CIA nominee Gina Haspel is expected to be confirmed by the full Senate after two key Democrats announced their support of her historic nomination. (AP)
One of the big puzzles about the Russia Hoax is the role of the CIA in the whole sordid affair. While we now believe that some of the random personalities encountered by such figures as George Papadopoulos and Carter Page, like Stefan Halper, were FBI assets, the “OCONUS lures” FBI attorney Lisa page asked her paramour, Peter “Man of a Thousand Deranged Faces” Strzok about, some of the contact seem to have more of an intelligence flavor. Joseph Mifsud, for instance, was clearly the property of a Western intelligence service, presumably the Italians. Azra Turk, the woman dangled in front of Papadopoulos in what looks likes an attempt at a ‘honey trap’ operation, seems to be intelligence affiliated.
If the CIA were actively involved, then the question becomes one of who was running it? Was it run from Langley? Or CIA’s London Station. This is a critical question because the head of London Station at the time was Gina Haspel, who is currently CIA director, and the implication would be that the head of CIA was actively involved in what can only be called overt interference in Us politics. That is not only bad form it is a federal felony.
A few weeks ago, Haspel was the subject of a Politico piece by Natasha “Fusion Natasha” Bertrand who framed the investigation into the Russia Hoax shenanigans by US Attorney for Connecticut John Durham as a loyalty test for Haspel. Would she protect her agency, its prerogatives, and its operatives from legal scrutiny? Or would she cave to #OrangeManBad?
One of the interesting things we learned in this piece was that there was an attempt to draw Haspel into the plot but she refused to take the bait:
An inspector general report released earlier this month said the embassy’s deputy chief of mission at the time briefed the FBI’s legal attache and another official—whose title is redacted, but is Haspel, according to another person familiar with the matter—on Downer’s outreach. The attache told the inspector general that Haspel, upon being briefed, said the Downer information sounded “like an FBI matter.”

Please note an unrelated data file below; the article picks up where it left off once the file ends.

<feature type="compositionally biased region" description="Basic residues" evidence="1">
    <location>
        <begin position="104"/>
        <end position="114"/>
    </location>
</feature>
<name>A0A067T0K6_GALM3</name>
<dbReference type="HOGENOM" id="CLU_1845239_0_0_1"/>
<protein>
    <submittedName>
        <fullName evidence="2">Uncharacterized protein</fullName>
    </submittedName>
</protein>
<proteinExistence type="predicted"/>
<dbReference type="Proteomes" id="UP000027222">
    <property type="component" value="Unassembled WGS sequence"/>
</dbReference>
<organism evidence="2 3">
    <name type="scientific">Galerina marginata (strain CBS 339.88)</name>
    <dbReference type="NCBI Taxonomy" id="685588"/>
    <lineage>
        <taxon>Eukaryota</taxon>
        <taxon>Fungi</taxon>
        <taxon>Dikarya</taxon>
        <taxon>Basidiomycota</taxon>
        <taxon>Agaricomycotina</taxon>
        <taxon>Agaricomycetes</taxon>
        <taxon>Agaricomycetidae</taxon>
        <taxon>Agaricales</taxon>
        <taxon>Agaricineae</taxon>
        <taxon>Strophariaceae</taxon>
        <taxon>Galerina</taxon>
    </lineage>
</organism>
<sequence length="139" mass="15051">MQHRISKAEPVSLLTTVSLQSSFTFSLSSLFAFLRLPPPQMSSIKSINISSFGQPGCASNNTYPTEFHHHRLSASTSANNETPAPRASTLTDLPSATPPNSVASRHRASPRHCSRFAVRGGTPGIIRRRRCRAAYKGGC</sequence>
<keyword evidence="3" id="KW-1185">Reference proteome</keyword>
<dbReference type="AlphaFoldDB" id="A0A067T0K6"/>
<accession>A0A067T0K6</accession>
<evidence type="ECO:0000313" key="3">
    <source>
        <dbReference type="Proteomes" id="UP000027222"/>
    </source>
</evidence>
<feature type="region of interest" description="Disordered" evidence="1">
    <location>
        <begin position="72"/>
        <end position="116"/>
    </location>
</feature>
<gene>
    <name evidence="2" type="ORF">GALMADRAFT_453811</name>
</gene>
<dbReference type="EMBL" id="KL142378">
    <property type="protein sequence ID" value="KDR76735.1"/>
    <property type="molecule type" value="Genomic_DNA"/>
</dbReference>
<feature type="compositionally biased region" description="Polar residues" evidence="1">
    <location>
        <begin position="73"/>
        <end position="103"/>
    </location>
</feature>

I’m sure this has not gone unnoticed in the White House as a great deal of Trump’s behaviors in foreign policy can be explained by the fact that he’s very concerned that the CIA was out to get him and whatever advice they give him is suspect.
Yesterday, another interesting factoid appeared.
The New York Times ran a fairly lengthy piece on the decision to splatter Qasem Suleimani’s dapper beard along with the rest of his body all over a Baghdad highway. There has been a lot of deliberate misinformation about this operation. One of those was a bizarre assertion by a New York Times reporter, Rukmini Callimachi, that the option of killing Suleimani was a throwaway option that no one believed Trump would choose.
In the more recent NYT offering, headlined 3 Hours From Alert to Attacks: Inside the Race to Protect U.S. Forces From Iran Strikes, there is this vignette from the debate over kill/no-kill on Suleimani:
Appearing on a video screen was Gina Haspel, the C.I.A. director, who was monitoring the crisis from the agency’s headquarters in Northern Virginia. In the days before General Suleimani’s death, Ms. Haspel had advised Mr. Trump that the threat the Iranian general presented was greater than the threat of Iran’s response if he was killed, according to current and former American officials. Indeed, Ms. Haspel had predicted the most likely response would be a missile strike from Iran to bases where American troops were deployed, the very situation that appeared to be playing out on Tuesday afternoon.
Though Ms. Haspel took no formal position about whether to kill General Suleimani, officials who listened to her analysis came away with the clear view that the C.I.A. believed that killing him would improve — not weaken — security in the Middle East.
A couple of things strike me about this. First, it is literally the only mention of Haspel in any of the stories about the decision to kill Suleimani, so one has to assume someone in Haspel’s inner circle wanted to raise her profile in the affair and make her a player on par with Mike Pompeo. While there is a degree of weasel-liness about the “took no formal position” her assessment that letting him live was a worse choice than killing him was probably a deal-maker for anyone on the edge.
I think the article pointing out her risk assessment about Iran’s retaliation as being accurate is very significant.
To me this is an open letter from Haspel to President Trump saying, “you can trust me, I give you solid advice, and I’m on your team.”
If this assessment it correct, then we can make some inferences about the Durham investigation. The CIA involvement was orchestrated at Langley and this means that John Brennan’s, as we used to say in the infantry, sh** is weak. It means that CIA HQ is not throwing up roadblocks to Durham. It means that the CIA is dirty enough that the Director felt it necessary to underscore her 100% accurate predictions and great advice in a New York Times article.